We slept in a little this morning and awoke to a clear blue sky and a warmer morning than yesterday. We unhastily packed up our camp and ended up leaving the campground slightly about ten minutes later than checkout time.
Our main goal for today was to see Old Faithful. We drove across the park to the site, crossing the continental divide several times, and were fascinated to see how much infrastructure there was in that part of the park. The roads were like freeways, which had not been true anywhere else in the park. There was a TON of parking, and several different buildings containing shops, restaurants, museums, etc. It was obvious that this is the most visited part of Yellowstone.
Last night was a long, cold night sleeping on the hard sloping ground, so I was actually glad when the alarm went off at 8 am. We got up, got dressed, took down the tent, and got going. Although we’re staying in Yellowstone for two nights, we are actually camping in two different campgrounds.
The nearest Yellowstone destination to our campground was the Grand Canyon of Yellowstone, seemingly referred to most of the time as simply “the canyon”. The Yellowstone River flows through this canyon and forms two major waterfalls, the Upper and Lower Falls. First we drove to the rim of the canyon and took a short boardwalk-and-stairs hike down to the Upper Falls. We were right above the falls and it was exciting to see huge amounts of water rushing down. We got out of there just in time – a tour bus was discharging its passengers as we were getting into our car.
This morning Dave and I got up just in time to say goodbye to Heather, who was on her way to Idaho. We had french toast for breakfast then got ready for church.
I thought we’d have time to pack everything up and load the car before we left for church, so we could just leave immediately after church, but we ended up leaving earlier than I thought we would (because Dave and Dave had to get there early to get the music organized), and we weren’t even close to being packed and ready. So we all piled into the minivan and drove down the interstate to church.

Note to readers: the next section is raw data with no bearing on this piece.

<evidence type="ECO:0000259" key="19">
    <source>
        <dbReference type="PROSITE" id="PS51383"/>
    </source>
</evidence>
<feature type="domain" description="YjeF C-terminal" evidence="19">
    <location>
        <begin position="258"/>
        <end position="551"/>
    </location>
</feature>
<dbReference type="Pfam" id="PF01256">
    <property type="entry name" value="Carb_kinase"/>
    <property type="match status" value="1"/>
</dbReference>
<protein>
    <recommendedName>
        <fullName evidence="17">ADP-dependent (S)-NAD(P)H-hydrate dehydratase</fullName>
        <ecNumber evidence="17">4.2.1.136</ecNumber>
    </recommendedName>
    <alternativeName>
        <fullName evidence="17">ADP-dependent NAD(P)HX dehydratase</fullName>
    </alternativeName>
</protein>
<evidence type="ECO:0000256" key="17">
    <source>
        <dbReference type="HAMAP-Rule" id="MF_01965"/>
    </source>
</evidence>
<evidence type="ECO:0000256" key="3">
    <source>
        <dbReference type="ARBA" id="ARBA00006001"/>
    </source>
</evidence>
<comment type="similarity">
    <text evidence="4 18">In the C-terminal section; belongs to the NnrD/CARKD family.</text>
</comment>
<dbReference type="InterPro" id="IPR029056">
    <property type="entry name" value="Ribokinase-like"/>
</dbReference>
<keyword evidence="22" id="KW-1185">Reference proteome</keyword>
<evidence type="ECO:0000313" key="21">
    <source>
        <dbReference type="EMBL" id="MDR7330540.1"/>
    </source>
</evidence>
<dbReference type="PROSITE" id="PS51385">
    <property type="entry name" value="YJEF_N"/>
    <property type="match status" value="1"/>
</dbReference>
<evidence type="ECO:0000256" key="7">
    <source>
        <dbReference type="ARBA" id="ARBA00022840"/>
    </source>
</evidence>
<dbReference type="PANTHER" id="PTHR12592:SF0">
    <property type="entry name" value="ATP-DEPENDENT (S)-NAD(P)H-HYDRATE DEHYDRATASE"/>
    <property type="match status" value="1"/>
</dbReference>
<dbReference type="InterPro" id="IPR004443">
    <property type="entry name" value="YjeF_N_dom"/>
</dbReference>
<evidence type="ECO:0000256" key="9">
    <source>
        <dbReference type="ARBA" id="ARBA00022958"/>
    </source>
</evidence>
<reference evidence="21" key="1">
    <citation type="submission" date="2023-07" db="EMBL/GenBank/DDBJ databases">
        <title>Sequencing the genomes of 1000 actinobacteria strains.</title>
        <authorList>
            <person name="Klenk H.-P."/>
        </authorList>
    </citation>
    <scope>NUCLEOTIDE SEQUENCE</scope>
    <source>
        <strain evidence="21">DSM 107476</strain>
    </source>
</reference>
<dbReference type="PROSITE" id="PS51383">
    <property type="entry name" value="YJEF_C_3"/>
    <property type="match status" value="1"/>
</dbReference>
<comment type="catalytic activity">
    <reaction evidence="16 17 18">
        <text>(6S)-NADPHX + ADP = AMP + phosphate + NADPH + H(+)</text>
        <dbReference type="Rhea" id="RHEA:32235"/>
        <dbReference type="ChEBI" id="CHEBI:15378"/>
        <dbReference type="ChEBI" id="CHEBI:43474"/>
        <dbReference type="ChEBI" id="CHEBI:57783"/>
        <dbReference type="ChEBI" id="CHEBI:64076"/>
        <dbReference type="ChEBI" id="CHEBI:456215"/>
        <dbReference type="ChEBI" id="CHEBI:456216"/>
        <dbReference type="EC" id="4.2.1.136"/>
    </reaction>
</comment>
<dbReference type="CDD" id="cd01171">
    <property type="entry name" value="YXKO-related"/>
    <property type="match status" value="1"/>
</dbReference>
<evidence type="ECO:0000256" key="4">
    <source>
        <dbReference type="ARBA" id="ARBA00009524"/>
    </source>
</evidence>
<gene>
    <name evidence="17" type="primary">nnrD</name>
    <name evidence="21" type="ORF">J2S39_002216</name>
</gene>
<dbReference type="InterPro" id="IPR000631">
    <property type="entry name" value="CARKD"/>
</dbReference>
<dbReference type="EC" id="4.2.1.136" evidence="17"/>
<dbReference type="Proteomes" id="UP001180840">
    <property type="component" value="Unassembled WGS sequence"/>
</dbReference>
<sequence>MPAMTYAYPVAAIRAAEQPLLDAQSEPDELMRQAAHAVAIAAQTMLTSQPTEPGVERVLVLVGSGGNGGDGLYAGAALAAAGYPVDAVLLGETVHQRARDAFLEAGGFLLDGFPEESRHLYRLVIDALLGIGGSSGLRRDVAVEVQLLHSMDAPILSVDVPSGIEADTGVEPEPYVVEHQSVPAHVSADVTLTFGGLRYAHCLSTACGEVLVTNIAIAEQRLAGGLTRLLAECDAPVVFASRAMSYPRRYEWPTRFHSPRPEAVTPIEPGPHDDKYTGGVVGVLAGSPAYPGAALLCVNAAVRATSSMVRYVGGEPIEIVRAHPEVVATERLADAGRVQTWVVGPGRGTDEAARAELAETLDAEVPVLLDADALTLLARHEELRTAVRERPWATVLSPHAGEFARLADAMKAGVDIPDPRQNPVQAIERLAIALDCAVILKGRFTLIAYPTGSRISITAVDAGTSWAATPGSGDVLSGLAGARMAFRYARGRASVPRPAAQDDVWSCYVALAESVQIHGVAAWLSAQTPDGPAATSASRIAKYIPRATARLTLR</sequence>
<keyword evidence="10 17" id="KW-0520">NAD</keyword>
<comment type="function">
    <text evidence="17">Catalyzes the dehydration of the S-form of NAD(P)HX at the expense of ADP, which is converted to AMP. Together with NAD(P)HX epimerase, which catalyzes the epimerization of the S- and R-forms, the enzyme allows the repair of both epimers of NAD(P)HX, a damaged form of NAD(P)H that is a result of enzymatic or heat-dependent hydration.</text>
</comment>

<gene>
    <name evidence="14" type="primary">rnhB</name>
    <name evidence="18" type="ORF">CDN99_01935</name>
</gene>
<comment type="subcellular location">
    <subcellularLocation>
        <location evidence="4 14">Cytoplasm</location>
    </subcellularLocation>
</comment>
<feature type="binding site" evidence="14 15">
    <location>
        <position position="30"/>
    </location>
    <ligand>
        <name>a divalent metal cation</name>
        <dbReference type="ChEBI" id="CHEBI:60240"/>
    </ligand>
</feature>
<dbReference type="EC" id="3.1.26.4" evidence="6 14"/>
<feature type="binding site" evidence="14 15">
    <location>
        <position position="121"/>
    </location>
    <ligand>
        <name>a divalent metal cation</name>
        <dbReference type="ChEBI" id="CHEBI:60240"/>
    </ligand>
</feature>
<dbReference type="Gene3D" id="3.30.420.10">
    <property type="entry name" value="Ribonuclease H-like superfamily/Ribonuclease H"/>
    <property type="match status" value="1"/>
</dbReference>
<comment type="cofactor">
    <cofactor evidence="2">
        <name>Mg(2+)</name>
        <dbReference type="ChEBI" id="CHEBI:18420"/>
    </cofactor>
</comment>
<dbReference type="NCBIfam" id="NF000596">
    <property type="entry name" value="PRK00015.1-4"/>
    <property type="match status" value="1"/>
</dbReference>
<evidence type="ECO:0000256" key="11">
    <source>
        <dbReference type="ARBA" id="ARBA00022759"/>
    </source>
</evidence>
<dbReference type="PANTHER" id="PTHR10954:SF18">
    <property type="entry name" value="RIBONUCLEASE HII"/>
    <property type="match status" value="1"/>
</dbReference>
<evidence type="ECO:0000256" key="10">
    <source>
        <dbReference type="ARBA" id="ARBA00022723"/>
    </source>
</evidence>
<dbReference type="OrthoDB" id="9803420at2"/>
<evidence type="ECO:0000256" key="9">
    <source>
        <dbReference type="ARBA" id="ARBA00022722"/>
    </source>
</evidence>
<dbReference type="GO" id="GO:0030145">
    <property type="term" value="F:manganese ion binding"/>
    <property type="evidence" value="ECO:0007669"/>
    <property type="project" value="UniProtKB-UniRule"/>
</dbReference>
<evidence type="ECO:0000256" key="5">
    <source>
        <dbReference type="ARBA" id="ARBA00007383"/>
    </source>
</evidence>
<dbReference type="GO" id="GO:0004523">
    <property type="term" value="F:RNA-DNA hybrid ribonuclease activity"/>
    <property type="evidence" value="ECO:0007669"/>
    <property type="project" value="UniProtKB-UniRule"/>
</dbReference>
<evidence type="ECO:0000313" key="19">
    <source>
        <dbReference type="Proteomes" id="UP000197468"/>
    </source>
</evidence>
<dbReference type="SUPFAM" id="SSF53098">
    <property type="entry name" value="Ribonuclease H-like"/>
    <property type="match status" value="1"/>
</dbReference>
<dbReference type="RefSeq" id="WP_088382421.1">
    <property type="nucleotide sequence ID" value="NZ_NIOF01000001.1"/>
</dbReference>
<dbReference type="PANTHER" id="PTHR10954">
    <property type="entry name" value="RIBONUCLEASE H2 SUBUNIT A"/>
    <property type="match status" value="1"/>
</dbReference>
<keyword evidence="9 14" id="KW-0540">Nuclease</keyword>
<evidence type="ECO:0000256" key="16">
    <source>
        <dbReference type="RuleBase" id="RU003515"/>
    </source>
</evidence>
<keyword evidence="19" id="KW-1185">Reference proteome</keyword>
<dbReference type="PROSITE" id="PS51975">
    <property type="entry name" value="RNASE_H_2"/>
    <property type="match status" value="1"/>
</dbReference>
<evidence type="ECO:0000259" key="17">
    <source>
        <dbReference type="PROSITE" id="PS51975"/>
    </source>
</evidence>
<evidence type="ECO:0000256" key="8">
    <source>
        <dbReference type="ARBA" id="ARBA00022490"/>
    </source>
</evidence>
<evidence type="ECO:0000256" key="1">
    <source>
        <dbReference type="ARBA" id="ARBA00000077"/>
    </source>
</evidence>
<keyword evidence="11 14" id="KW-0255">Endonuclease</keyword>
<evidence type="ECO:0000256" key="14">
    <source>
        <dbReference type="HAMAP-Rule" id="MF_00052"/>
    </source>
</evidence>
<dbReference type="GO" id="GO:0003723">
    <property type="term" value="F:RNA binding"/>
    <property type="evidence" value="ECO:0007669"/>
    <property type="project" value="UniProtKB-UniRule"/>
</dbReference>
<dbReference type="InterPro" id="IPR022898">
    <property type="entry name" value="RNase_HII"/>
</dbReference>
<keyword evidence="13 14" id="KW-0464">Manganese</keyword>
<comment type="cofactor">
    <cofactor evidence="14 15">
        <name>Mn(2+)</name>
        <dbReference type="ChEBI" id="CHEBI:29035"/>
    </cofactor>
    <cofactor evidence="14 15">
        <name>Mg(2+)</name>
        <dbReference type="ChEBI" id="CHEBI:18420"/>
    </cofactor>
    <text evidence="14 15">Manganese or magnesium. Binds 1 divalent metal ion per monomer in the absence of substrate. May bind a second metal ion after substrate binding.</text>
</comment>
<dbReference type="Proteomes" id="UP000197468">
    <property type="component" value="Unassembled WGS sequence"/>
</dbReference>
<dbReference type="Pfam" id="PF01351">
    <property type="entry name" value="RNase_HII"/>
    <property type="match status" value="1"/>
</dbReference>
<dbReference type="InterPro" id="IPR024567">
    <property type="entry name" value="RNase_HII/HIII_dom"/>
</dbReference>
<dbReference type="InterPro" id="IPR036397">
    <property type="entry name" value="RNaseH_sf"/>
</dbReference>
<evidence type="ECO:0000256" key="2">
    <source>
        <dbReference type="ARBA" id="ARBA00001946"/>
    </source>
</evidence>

We awoke in a warm dry bed to a sunny morning in Hardin, Montana after sleeping like rocks all night. I got up and showered and went into the living room to discover that our friends were all up, and getting ready to go over to Kristen’s parents’ house for breakfast. I left Dave and our friend Heather behind to finish getting ready, and rode over with Dave & Kristen and the babies. Breakfast was delicious and relaxing, and it was fun to hang out with Kristen’s parents for a while.
It took us all a while to motivate to decide what to do with ourselves that day. Heather hadn’t even yet fully decided to spend the day in Montana – she is on her own cross-country road trip (no website for her, sorry) but her itinerary is much less predictable. Kristen convinced her to stay by proposing that we all float down the Bighorn River for an hour or so. We were all excited about this idea, so we packed a picnic lunch and drove to the river in three separate cars (our Focus, the minivan, and a truck loaded with watercraft) so we could have transportation at both the put-in and the take-out.